‘Simone,’ ‘Spectre’ and ‘Suffragette’ worth a watch this weekend

Daniel Craig in “Spectre.”
Daniel Craig in “Spectre.”

“What Happened, Miss Simone?”

We continue Oscar month by looking at one of the nominees for Best Feature Documentary. Director Liz Garbus has made a lot of films about a lot of subjects, but perhaps her most impactful movies have focused on enigmatic celebrities. “Bobby Fischer Against the World” handles the chess champion with honesty and compassion. The same goes for the beautifully transcribed, “Love, Marilyn,” which weaves Marilyn Monroe’s words into other personal accounts to tell the tragic actress’ story. Here, Garbus moves into music and the puzzling personality of Nina Simone. We get the whole picture, from her beginnings as a young classical pianist to the singer of Americana and soul to the growling blues singer and civil rights activist that became known as the “High Priestess of Soul.” Not only do we learn about the troubles of her personal life, we see how the turmoil of America in the sixties heightened those issues. We get to see what happened, and we’re still left with lingering questions – worth a watch.


This one isn’t knocking it out of the park concerning Academy Awards, only raking in one nomination for Best Original Song with Sam Smith’s “Writing’s on the Wall.” Plus, there’s been plenty of talk about changing 007 actors, but let’s put this in perspective. Daniel Craig revitalized the James Bond franchise when he took the role in 2006’s noirish, “Casino Royale.” His strength as an actor allowed them to develop a storyline and character arc through 2008’s “Quantum of Solace,” the pivotal “Skyfall” and resulted in this endgame fourth installment. Oscar-winning director Sam Mendes returned from “Skyfall” for another chapter, and the trademarks are all here. French actress Léa Seydoux and Italian actress Monica Bellucci serve as exotic Bond girls – tempting and tantalizing. Ralph Fiennes is the MI6 paper-pusher in Bond’s way. Christoph Waltz creates evil schemes with the most iconic Bond villains, and Dave Bautista is a Bond baddie with brawn to spare. Has this whole thing been done like 24 times before? You bet your ass it has, but it’s still worth a watch.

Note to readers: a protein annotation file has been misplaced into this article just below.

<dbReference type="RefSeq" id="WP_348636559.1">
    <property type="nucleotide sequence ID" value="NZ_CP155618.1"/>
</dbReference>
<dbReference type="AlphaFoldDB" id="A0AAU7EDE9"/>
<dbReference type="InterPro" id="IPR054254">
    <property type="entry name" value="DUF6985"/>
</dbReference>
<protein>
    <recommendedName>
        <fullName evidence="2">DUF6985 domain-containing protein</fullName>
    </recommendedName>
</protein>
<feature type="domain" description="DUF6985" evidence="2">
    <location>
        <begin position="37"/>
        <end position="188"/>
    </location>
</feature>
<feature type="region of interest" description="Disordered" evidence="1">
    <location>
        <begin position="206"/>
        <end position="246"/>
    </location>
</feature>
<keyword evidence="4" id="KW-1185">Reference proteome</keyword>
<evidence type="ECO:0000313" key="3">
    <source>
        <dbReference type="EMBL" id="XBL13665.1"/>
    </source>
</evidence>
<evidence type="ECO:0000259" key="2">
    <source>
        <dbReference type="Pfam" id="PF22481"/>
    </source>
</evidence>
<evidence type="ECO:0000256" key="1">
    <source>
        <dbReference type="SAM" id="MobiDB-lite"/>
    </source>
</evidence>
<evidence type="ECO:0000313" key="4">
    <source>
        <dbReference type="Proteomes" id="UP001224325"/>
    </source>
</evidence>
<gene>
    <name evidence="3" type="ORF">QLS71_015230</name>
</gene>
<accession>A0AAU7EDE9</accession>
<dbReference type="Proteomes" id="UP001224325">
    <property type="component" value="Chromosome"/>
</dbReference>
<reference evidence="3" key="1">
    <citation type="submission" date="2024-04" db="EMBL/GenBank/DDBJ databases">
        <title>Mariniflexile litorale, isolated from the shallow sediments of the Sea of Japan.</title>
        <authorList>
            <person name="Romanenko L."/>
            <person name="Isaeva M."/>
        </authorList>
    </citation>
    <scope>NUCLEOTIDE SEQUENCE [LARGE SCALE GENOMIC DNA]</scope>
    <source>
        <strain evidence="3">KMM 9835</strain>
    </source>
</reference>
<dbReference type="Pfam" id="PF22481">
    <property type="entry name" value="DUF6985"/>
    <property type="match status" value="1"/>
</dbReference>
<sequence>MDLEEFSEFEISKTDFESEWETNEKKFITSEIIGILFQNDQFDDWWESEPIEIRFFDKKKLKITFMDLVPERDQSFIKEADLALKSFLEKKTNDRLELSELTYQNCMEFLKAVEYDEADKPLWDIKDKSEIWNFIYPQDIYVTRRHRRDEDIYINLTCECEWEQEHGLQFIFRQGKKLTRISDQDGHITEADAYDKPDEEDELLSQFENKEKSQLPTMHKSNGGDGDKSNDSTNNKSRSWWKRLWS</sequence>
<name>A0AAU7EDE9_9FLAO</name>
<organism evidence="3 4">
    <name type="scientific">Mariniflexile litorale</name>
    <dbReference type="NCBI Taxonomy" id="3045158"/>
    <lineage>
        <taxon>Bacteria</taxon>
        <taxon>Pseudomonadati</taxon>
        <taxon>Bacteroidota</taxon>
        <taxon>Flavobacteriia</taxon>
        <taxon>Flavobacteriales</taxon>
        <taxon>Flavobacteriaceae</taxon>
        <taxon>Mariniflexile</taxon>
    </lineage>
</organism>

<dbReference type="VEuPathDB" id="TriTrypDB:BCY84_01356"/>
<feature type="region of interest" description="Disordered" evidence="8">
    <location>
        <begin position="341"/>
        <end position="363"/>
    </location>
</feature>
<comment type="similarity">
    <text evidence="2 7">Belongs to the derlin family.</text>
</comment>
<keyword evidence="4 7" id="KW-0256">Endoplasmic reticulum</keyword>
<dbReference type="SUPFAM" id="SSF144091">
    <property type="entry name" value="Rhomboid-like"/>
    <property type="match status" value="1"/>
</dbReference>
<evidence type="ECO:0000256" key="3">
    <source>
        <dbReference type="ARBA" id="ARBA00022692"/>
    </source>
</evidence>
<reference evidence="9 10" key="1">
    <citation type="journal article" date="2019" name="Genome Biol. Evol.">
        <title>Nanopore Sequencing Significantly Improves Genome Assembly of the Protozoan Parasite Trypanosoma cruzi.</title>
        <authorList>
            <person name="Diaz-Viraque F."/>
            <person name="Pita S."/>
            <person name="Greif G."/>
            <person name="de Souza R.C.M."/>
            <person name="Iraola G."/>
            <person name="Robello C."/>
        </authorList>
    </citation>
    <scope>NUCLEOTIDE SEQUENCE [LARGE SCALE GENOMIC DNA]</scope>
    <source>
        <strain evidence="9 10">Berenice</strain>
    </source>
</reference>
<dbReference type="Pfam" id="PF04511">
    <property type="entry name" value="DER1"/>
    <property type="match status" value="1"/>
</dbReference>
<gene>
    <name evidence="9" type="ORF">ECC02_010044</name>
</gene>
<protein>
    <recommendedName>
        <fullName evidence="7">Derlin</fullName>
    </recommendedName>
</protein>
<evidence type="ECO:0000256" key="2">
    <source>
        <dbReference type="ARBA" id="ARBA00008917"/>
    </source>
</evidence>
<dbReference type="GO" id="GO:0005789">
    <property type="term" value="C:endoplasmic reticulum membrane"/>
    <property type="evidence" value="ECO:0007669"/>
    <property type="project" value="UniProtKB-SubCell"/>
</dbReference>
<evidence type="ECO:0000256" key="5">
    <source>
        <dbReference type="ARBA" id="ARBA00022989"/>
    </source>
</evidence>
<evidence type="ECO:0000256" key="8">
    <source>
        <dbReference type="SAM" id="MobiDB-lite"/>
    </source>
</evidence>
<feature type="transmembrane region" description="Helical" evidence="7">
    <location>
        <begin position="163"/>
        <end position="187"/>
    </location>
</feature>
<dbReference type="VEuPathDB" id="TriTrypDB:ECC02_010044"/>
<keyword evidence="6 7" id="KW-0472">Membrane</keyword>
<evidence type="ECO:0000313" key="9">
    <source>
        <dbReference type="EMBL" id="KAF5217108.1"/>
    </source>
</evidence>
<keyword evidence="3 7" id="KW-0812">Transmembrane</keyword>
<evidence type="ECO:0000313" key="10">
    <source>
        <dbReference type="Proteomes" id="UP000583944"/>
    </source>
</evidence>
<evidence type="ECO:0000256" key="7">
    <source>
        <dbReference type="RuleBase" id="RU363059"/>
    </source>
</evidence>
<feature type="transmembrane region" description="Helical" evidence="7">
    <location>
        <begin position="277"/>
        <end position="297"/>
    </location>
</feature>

Now, we come to another film that got passed over by this year’s Oscars. It’s brought to you by an up-and-coming female director Sarah Gavron. It was written by British award-darling Abi Morgan (“Shame” and “The Iron Lady”). It stars Oscar-nominee Carey Mulligan and multiple Oscar-nominee Helena Bonham Carter. There’s a cameo from three-time Oscar-winner Meryl Streep. It has a bummer storyline about the early feminist movement in London. There’s plenty of brutality and loss and determination of the will to get mad at and pull at heartstrings and cheer for. There’s a great performance from Brendan Gleeson to go along with the great work done by Mulligan and Carter. It really is a head-scratcher as to why this one got missed by the Oscar committee, whoever they are. If you’re into Oscar flicks, there’s nothing to suffer through here – worth a watch.